• Goals and milestones setting: Does the tool help you pre-set points of progress for sales processes and sales cycles? 
  • Application integration: Does the CSM all you to work in sync with platforms such as CRM and other sales enabler tools? Especially, accounting tools like QuickBooks, or Office 365? Don’t shy away from a demo – it will give you a perspective 
  • Onboarding setup: The software must manage individual account management right from being a potential customer till onboarding and follow-up 
  • Renewal cycle management: A must for larger enterprise accounts. These tools are best used for subscription-based SaaS products 
  • Customer portal: Helps CX immensely by enhancing their experience on your website by enabling them to securely log in and check their account status, past purchases, etc 
  • Intelligent call routing: Automatically routes calls to the correct sales department 
  • Insights and analytics: This is of great help to the account manager as it helps him or her monitor operations by identifying trends, common pain points, and areas for improvement. Go for the dashboard type with a variety of metrics and KPIs for tracking.

Things to analyze before choosing:

  • User Experience: Before you choose the account management software of your choice just yet, you must pay special heed to the look and feel of the software. And how does it add to the user experience? It is user-friendly? Or is it difficult to comprehend? A client might just walk away from you if he/she finds it difficult to follow at any point.
  • Customizability: A software that does not have the feature to be easily customized loses the chance of being the best in business. This software is going to strategize your customer support activities and reflect your marketing policies, hence, it is better to choose the one that is easy to customize and configure.
  • Free Trials: Before you finalize your software and are one step away from purchasing, it is wiser to book a free trial once. During the trial, you will know the software from a better perspective. And in case of any queries, the salespeople will walk you through it too. With a free trial, you will ascertain both the strengths and weaknesses of the software before you swipe your card right away.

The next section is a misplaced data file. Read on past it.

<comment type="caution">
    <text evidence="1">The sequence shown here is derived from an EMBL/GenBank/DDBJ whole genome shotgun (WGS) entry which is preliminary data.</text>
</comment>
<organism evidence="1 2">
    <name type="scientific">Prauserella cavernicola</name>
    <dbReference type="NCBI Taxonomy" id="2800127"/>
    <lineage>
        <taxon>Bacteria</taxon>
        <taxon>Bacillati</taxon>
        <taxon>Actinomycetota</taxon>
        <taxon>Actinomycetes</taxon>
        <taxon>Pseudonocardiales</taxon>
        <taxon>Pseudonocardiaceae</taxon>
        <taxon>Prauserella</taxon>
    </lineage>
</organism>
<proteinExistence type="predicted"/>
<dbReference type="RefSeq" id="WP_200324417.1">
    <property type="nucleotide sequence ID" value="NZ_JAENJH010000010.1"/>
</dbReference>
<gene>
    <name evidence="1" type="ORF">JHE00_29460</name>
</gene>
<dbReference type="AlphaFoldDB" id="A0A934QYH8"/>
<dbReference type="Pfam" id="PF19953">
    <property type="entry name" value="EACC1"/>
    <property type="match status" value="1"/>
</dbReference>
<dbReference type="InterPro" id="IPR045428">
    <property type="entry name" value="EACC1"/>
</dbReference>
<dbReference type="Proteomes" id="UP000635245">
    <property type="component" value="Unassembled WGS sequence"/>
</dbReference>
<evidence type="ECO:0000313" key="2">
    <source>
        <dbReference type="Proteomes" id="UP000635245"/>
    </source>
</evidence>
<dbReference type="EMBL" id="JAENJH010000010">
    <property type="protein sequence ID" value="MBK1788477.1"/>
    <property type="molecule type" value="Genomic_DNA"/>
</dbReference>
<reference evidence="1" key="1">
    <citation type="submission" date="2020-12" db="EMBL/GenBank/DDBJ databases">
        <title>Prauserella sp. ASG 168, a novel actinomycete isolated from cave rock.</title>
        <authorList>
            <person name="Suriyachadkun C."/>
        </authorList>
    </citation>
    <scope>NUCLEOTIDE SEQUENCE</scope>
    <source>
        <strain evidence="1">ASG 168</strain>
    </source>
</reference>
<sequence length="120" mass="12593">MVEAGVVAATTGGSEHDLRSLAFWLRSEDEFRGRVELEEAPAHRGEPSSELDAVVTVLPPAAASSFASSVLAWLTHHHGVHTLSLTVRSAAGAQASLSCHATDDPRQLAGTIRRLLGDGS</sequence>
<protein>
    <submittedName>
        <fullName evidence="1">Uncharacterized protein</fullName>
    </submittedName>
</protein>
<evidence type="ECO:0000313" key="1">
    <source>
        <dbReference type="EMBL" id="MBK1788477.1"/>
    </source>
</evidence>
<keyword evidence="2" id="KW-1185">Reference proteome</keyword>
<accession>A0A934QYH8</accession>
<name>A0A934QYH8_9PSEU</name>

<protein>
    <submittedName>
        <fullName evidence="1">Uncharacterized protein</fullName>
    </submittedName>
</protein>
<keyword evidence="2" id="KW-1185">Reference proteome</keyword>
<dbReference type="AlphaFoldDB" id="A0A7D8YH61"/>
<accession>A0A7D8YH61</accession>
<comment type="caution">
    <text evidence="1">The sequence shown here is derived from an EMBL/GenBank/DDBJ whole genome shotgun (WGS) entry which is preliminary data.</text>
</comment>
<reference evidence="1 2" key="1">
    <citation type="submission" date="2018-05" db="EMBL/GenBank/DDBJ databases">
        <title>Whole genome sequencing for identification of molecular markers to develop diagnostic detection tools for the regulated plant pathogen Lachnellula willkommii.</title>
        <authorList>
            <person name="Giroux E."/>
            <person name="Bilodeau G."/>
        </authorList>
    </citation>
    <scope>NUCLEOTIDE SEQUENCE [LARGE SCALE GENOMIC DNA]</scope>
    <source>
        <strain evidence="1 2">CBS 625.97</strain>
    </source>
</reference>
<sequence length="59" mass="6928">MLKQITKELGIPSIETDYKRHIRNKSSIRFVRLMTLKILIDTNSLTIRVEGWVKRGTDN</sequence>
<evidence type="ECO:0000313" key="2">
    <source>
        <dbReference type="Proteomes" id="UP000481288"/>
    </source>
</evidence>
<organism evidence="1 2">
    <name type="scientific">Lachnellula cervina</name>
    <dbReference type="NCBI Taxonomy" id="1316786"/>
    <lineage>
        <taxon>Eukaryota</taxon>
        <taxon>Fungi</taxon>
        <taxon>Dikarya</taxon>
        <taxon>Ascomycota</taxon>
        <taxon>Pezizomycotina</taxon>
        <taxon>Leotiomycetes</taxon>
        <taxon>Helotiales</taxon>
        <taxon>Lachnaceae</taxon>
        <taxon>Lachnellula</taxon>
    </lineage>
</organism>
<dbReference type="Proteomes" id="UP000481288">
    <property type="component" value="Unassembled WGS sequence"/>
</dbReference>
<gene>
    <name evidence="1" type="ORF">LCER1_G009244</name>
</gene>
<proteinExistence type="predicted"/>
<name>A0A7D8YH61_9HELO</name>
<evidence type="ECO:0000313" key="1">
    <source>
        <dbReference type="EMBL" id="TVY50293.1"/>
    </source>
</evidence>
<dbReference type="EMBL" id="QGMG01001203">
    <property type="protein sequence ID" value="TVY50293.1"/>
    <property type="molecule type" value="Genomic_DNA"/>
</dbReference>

• Learning Curve: Reading your learning curve shows you graphically how your clients get efficiency as they take up a task multiple times. It is used in account managing software to analyze the reductions in costs as the volume tends to notch up.

What to look for when you rate one software over the other 

  • Price: Value versus features offered. Check for additional implementation fees/costs 
  • Ease of use: Can everyone from sales reps to managers to use the software to plan and strategize?  
  • Contact management: Will the software helps sales staff organize and nurture leads? 
  • Deal management: The software must help you customize, plan and maintain a healthy sales pipeline to make prospecting easier 
  • Multiple accounts handling: If you have a large set up have various locations, does the software allow for healthy interaction between multiple departments, hierarchies, and multiple reps? 

Check out the following software SaaS products  

saas products
Source

What industry are you in? What is the operational scale of your business? Would you classify it as a small business or a large one (is your annual turnover several millions, or a few thousands)? Based on this, look at the following SaaS CRM: 

  1. HubSpot 
  2. Claritysoft Software 
  3. NetSuite Software 
  4. Thread.live 
  5. Base Software 
  6. FreshSales Software 
  7. AmoCRM Software 
  8. Capsule 
  9. Close.io 

Conclusion 

So, if you’re still wondering whether your business needs a CRM tool, or if it’s just to own one (just because the dashboard makes the website look smart), here’s the last word: A software that executes a series of complicated tasks, easing manual workload is a definite plus towards streamlining workflow and working at cyclical revenue generation. Having said that, it’s not a magic wand.

Customer success will still largely remain in the domain of personal touch, empathy, and the account manager’s capacity to build trust and long term relations. The software is only a tool that supports his endeavors.